Nato would defeat Putin’s troops, German forces chief claims

Nato forces stationed in the Baltics were strong enough to repel a Russian invasion, the general believes
Nato forces stationed in the Baltics are strong enough to repel a Russian invasion, the general believes - AMBER MAYALL/PA

Vladimir Putin’s troops would be defeated by Nato if he dared to launch an attack on Europe’s eastern flank, the chief of the German armed forces has said.

In an interview with The Telegraph, General Carsten Breuer, the Bundeswehr chief of defence, said he had “no doubt” that Germany and other Nato forces stationed in the east could repel Russian soldiers if they invaded neighbouring Baltic states.

He also said he did not expect that Putin would resort to using nuclear weapons strikes in the next stages of the Ukraine war, but called on the British and German armies “to have confidence in each other” through the difficult years ahead, quoting Field Marshal Montgomery.

Gen Breuer’s remarks reflect a major shift in Germany, which for years has been reluctant to play a leading security role in Europe, such as building up its armed forces, due to the country’s Nazi past.

Asked whether German and other Nato forces stationed in the Baltics were strong enough to repel a Russian invasion, General Breuer said: “Yes. I have no doubt of that. But primarily, it is a matter of deterrence. Based on our current assessment, my concern is not so much a Russian invasion in the near future.”

“Rather, in my role as the chief of defence, it is the paramount importance of achieving the readiness of Germany’s armed forces within the next five years. We call this Kriegstüchtigkeit – being ready, capable and willing to fight. We are on the right track,” he said.

He also pointed out that Germany’s army “has ... adapted our training to focus primarily on deployment and to operating on Nato’s eastern flank.”

Russian military build-up

The Baltic states of Estonia, Latvia and Lithuania, which share land borders with Russia, are deeply concerned by Putin’s shift to a wartime economy in which 40 per cent of the national budget is being pumped into the military.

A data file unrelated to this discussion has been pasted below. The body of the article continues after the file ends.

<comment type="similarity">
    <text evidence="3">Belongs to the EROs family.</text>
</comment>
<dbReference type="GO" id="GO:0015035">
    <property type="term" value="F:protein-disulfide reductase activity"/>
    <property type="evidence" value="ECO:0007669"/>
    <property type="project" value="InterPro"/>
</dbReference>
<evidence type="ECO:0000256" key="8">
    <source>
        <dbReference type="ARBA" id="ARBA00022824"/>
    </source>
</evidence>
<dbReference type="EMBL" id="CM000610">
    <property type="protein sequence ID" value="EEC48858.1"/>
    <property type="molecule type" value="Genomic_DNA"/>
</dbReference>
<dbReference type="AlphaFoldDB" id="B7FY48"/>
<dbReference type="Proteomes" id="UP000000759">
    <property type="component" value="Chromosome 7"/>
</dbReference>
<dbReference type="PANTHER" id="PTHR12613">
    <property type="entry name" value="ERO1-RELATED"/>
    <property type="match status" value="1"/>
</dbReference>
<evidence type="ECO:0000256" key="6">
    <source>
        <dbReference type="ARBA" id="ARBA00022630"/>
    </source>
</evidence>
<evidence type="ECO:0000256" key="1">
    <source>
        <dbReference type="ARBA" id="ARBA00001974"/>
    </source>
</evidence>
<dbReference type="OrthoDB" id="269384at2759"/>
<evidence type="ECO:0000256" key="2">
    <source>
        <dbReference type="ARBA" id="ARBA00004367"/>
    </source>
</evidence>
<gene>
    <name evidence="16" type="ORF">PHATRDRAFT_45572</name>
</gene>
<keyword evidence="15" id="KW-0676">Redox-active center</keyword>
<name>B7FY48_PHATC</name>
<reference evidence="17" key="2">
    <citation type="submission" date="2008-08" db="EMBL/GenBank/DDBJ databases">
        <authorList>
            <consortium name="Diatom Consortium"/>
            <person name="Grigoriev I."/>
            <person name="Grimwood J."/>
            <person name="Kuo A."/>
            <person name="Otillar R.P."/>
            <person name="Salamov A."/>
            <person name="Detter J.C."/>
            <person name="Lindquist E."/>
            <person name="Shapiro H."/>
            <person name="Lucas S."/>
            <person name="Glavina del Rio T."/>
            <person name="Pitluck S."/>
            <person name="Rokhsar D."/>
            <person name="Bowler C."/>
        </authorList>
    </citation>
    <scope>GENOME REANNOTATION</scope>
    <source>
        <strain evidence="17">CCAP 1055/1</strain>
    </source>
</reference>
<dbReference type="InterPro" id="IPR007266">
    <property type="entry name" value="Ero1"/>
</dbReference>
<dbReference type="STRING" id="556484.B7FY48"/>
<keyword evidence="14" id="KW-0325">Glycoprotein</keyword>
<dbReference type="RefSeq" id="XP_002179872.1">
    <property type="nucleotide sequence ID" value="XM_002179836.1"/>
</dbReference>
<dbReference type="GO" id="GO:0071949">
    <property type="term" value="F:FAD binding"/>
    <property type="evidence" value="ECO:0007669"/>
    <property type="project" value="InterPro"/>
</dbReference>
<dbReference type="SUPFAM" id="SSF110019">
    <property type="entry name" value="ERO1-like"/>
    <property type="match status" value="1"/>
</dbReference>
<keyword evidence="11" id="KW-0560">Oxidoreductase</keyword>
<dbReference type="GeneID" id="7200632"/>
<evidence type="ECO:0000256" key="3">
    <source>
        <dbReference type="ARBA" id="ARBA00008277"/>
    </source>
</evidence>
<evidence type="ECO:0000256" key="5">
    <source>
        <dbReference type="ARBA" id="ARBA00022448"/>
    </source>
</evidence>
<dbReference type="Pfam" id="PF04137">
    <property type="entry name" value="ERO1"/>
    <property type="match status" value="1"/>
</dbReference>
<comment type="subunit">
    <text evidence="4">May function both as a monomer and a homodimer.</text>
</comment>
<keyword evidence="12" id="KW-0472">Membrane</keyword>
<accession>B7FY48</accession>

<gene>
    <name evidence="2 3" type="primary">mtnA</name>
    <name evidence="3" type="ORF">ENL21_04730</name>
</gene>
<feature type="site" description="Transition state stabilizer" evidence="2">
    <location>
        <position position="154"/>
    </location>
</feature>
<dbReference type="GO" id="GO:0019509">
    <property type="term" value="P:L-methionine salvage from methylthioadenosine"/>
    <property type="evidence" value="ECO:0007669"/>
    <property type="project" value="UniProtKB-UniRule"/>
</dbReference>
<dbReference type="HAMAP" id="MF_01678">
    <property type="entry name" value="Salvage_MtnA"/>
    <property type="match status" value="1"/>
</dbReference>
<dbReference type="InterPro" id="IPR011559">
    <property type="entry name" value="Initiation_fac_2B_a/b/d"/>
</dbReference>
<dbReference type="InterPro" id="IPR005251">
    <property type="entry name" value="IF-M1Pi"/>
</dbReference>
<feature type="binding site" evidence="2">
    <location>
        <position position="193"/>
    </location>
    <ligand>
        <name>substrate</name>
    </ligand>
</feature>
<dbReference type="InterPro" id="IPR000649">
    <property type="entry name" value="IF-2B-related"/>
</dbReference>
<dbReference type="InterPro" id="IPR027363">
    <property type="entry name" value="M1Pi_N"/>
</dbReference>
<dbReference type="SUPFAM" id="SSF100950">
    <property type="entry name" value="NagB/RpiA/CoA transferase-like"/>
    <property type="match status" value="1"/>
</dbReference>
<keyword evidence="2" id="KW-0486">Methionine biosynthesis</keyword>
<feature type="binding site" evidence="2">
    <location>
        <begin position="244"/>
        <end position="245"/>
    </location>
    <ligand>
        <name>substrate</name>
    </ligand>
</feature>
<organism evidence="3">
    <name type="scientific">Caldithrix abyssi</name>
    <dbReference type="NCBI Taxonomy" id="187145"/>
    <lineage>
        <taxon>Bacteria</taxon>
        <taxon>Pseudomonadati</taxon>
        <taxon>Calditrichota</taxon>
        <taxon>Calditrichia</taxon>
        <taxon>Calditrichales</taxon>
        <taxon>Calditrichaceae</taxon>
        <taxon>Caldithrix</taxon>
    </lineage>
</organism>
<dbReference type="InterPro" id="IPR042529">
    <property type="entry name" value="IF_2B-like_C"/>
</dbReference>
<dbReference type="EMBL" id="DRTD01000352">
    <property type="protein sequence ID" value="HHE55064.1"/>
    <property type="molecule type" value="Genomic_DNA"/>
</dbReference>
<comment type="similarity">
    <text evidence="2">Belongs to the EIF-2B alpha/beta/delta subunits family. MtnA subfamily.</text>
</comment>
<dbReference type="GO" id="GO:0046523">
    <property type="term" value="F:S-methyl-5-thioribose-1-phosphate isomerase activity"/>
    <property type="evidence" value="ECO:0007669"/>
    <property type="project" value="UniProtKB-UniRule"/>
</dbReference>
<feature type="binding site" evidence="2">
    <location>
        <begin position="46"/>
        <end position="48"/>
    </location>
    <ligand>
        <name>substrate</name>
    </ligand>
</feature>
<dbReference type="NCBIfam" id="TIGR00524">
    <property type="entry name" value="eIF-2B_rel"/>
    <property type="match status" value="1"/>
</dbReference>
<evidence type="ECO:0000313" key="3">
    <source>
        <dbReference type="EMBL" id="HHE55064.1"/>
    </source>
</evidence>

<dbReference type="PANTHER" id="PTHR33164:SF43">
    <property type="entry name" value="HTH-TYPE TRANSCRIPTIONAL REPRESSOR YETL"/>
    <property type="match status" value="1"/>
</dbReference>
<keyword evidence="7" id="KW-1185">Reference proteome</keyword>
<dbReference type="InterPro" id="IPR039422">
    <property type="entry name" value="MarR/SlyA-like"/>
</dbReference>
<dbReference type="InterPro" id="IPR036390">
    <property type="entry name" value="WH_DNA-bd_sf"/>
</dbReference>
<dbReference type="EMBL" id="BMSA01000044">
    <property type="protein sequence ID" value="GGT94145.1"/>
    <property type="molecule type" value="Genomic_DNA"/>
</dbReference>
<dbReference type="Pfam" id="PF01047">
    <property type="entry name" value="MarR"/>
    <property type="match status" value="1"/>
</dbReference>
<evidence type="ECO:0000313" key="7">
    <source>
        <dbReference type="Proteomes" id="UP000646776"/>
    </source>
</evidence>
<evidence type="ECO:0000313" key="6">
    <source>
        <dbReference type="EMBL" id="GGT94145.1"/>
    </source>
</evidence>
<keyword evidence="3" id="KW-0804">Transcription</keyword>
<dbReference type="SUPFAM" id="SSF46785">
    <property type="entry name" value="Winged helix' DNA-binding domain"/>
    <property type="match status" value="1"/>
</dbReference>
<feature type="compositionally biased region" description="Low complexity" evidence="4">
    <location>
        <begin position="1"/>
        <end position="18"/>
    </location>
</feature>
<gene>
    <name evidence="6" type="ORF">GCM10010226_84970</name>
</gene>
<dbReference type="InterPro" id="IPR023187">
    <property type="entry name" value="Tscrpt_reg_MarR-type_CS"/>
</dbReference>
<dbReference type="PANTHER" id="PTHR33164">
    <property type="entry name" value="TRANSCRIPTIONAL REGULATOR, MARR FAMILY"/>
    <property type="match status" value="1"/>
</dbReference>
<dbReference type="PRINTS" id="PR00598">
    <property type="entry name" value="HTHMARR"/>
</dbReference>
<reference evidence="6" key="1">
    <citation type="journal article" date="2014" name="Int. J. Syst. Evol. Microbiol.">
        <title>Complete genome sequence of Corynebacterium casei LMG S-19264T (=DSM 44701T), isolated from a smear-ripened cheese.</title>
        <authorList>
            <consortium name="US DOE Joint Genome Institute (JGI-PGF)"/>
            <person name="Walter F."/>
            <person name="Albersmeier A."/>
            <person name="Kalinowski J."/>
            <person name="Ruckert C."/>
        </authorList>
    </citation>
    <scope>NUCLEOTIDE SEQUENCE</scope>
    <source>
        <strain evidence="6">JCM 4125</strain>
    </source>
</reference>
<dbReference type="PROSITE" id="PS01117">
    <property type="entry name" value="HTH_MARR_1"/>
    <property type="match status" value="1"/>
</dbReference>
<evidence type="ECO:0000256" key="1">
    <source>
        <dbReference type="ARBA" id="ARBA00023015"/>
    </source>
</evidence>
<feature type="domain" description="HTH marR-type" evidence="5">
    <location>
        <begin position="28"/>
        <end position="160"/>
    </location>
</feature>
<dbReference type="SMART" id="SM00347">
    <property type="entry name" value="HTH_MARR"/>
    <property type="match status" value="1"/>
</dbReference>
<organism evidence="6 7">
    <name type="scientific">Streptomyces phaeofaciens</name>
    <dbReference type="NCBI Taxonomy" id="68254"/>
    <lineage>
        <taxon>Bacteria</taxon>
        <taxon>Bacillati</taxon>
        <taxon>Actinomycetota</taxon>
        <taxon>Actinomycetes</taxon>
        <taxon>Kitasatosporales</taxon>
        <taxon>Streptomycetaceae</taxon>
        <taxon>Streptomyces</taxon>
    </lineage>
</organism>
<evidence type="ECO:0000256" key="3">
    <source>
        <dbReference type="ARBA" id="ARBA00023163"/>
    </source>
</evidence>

Estonia’s intelligence chief recently warned that Moscow plans to double its troop presence along the frontier with Nato countries, while the Baltic states have announced plans to build 1,000 concrete bunkers near their borders with Russia to deter an invasion.

Boris Pistorius, the German defence minister, has warned that Putin may attack Nato “within five to eight years”, though the risk of an imminent attack is unlikely “for now”.

Donald Trump’s recent comments about encouraging Putin to attack Nato countries who do not meet the alliance’s spending commitments have also caused major concern in Europe, with some questioning whether the US can be relied upon as a security partner.

But Gen Breuer, who took on the role of armed forces chief in March 2023, said the time had come for Germany to be a major defence power in Europe, regardless of whether Mr Trump wins the US elections.

“European countries must carry a greater share,” he said. “Germany is already on the right track. And we will do more in future, whoever wins the US election. We are obliged to increase our efforts in a world characterised by multiple crises. That includes Germany playing a role as a major European power.”

Worst-case scenario

This will involve a major recruitment drive in the Bundeswehr and a potential return to conscription to prepare the armed forces for a “worst-case scenario”, he said.

He also admitted that on the issue of German ammunition production to support Ukraine, “collectively we are not at the level we should be”. He cited the recent construction of a new ammunition factory in northern Germany as a sign that “things are changing”.

Asked about fears that Putin may yet resort to using nuclear weapons in Ukraine, the general responded: “A nuclear escalation would be followed by unseen consequences for Russia. I do not anticipate Putin crossing that line.”

And on the issue of British-German military co-operation, the general borrowed from a speech by Montgomery.

“Today, Field Marshal Montgomery’s words from August 1942 describe our situation well,” he said. “‘We have got to work together; therefore, we must understand each other, and we must have confidence in each other.’ My confidence in Britain is strong. I am looking to the future optimistically.”

This year Germany announced it was set to spend 2 per cent of GDP on defence for the first time since the Cold War, while Mr Pistorius has hinted that Germany may need to go further than that target to guarantee European security.